(Corrects last line to show organic market was worth $3.6 billion in 1997, not 2007)
WASHINGTON (Reuters) - The United States and Canada have agreed to accept each other’s standards for organic food, expanding opportunities for organic food trade, a U.S. Agriculture Department official said on Wednesday.
“Today’s agreement between the world’s two largest organic trading partners is an important first step toward global harmonization of organic standards,” Deputy Agriculture Secretary Kathleen Merrigan said in a statement.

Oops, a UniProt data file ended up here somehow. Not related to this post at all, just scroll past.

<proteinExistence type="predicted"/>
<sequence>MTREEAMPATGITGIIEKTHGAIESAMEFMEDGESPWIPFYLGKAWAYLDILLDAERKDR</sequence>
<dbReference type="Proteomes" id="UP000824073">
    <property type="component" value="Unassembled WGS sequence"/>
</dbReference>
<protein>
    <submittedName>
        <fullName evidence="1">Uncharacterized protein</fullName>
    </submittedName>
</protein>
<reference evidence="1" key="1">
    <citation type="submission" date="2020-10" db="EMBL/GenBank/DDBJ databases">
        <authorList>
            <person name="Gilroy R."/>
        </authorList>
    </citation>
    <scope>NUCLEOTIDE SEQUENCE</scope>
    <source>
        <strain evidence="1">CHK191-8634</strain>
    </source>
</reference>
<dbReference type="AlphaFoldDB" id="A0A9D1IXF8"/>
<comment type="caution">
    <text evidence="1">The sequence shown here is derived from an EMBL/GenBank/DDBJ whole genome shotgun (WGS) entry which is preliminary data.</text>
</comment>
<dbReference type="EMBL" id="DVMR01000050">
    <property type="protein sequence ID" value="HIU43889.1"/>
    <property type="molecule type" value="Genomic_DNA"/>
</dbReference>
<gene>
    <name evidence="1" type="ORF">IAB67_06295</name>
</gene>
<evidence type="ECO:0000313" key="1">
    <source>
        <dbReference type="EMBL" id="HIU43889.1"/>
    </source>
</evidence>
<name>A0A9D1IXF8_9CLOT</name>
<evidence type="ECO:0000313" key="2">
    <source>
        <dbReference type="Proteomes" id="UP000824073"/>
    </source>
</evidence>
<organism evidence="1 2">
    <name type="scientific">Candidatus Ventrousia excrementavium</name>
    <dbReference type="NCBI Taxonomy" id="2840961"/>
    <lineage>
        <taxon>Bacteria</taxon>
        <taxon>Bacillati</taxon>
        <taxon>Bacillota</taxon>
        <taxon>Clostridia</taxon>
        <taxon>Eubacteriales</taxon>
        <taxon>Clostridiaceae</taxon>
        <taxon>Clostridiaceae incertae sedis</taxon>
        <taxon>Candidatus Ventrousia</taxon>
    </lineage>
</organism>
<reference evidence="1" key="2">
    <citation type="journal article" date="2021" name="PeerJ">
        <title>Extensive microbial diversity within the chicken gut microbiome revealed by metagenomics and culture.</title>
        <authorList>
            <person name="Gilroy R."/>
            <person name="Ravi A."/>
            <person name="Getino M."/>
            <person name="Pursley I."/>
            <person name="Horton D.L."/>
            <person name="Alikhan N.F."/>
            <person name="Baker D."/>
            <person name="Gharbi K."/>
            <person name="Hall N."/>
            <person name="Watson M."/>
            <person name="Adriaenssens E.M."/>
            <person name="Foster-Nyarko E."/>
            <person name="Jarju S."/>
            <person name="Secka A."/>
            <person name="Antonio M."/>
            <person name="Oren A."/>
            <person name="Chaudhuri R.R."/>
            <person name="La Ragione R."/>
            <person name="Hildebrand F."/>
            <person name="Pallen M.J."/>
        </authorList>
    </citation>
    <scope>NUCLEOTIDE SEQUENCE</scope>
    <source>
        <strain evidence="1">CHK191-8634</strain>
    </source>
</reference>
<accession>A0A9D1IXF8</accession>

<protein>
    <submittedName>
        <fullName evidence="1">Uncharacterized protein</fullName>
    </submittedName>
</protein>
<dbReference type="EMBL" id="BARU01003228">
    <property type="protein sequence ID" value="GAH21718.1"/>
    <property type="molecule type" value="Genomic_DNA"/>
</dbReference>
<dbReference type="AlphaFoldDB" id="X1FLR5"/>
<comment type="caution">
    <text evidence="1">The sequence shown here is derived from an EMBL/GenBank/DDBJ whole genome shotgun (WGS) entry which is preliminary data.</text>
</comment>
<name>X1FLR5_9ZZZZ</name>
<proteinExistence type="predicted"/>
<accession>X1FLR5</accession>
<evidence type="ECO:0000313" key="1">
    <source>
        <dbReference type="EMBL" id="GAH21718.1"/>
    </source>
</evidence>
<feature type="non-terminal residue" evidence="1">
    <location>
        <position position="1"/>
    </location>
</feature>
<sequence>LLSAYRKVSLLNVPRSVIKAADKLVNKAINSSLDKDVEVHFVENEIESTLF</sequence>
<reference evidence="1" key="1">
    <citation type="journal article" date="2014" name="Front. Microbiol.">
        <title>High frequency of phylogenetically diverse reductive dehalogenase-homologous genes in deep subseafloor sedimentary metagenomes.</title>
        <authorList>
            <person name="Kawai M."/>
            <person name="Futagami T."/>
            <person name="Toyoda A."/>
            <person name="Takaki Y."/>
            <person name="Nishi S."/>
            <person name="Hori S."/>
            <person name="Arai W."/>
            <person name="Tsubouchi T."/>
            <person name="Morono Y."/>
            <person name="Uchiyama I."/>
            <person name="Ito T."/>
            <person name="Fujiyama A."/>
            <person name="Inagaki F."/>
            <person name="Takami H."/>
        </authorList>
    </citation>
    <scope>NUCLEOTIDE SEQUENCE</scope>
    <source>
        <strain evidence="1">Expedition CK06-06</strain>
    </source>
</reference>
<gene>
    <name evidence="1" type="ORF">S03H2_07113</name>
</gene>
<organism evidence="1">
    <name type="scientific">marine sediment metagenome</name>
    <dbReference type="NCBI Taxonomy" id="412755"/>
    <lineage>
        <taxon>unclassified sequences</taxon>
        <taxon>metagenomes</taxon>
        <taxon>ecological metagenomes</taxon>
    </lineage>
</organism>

The deal will mean organic farmers and food processors certified by either the USDA’s National Organic Program or the Canada Organic Product Regulation can market their food with organic labels in both countries without having to go through a second certification process, Merrigan said.
The Canadian regulation takes effect on June 30.
Canadians buy an estimated $2.1 billion to $2.6 billion worth of organic food, about 80 percent of which is imported. About 75 percent of those imports come from the United States, the USDA said.
The U.S. organic market was worth $24.6 billion in 2008, the USDA said, up from $3.6 billion in 1997.
Reporting by Roberta Rampton; Editing by Walter Bagley